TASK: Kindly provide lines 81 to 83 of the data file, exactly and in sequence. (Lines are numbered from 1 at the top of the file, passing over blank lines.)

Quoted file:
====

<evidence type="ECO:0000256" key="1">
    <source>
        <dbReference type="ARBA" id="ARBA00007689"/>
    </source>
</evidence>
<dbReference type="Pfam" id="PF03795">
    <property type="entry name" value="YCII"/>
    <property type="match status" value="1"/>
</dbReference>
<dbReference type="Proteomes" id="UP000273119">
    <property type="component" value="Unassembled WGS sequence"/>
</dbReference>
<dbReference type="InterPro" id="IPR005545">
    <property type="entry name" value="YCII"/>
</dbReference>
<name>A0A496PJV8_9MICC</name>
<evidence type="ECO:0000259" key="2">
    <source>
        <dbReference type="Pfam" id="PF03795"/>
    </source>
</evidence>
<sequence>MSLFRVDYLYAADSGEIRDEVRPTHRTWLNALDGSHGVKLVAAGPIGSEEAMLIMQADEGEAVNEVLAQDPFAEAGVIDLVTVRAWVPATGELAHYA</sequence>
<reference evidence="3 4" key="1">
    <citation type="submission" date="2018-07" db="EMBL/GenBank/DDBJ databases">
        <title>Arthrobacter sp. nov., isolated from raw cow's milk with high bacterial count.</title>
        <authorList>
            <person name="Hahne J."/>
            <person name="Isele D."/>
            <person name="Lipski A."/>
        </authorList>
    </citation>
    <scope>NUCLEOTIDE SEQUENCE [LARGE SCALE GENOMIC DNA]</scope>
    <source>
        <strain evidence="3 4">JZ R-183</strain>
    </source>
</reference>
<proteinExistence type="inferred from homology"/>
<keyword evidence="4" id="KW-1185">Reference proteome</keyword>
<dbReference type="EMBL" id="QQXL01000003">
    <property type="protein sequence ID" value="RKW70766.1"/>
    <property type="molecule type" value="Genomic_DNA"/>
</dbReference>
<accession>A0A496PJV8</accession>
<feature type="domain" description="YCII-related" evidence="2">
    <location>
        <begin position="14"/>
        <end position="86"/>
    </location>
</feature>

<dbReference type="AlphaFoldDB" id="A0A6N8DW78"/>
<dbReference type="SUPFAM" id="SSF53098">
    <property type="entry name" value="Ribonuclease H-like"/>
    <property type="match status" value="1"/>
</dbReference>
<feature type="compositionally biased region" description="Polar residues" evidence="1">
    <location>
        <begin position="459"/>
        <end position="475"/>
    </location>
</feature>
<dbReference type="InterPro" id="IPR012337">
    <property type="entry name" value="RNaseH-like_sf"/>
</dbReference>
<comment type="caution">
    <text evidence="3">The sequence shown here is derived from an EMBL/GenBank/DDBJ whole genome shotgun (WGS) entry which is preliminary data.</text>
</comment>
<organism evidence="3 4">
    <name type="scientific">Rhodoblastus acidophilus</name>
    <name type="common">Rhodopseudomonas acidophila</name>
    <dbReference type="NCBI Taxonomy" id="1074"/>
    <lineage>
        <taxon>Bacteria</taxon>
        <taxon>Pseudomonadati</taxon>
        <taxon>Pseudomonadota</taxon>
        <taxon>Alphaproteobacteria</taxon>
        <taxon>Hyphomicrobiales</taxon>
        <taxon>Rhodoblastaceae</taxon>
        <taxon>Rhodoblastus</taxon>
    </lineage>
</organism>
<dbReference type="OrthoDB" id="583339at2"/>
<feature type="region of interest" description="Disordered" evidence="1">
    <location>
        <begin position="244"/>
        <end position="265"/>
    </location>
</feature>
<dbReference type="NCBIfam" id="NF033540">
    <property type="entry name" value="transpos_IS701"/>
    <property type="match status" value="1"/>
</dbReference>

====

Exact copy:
<dbReference type="OrthoDB" id="583339at2"/>
<feature type="region of interest" description="Disordered" evidence="1">
    <location>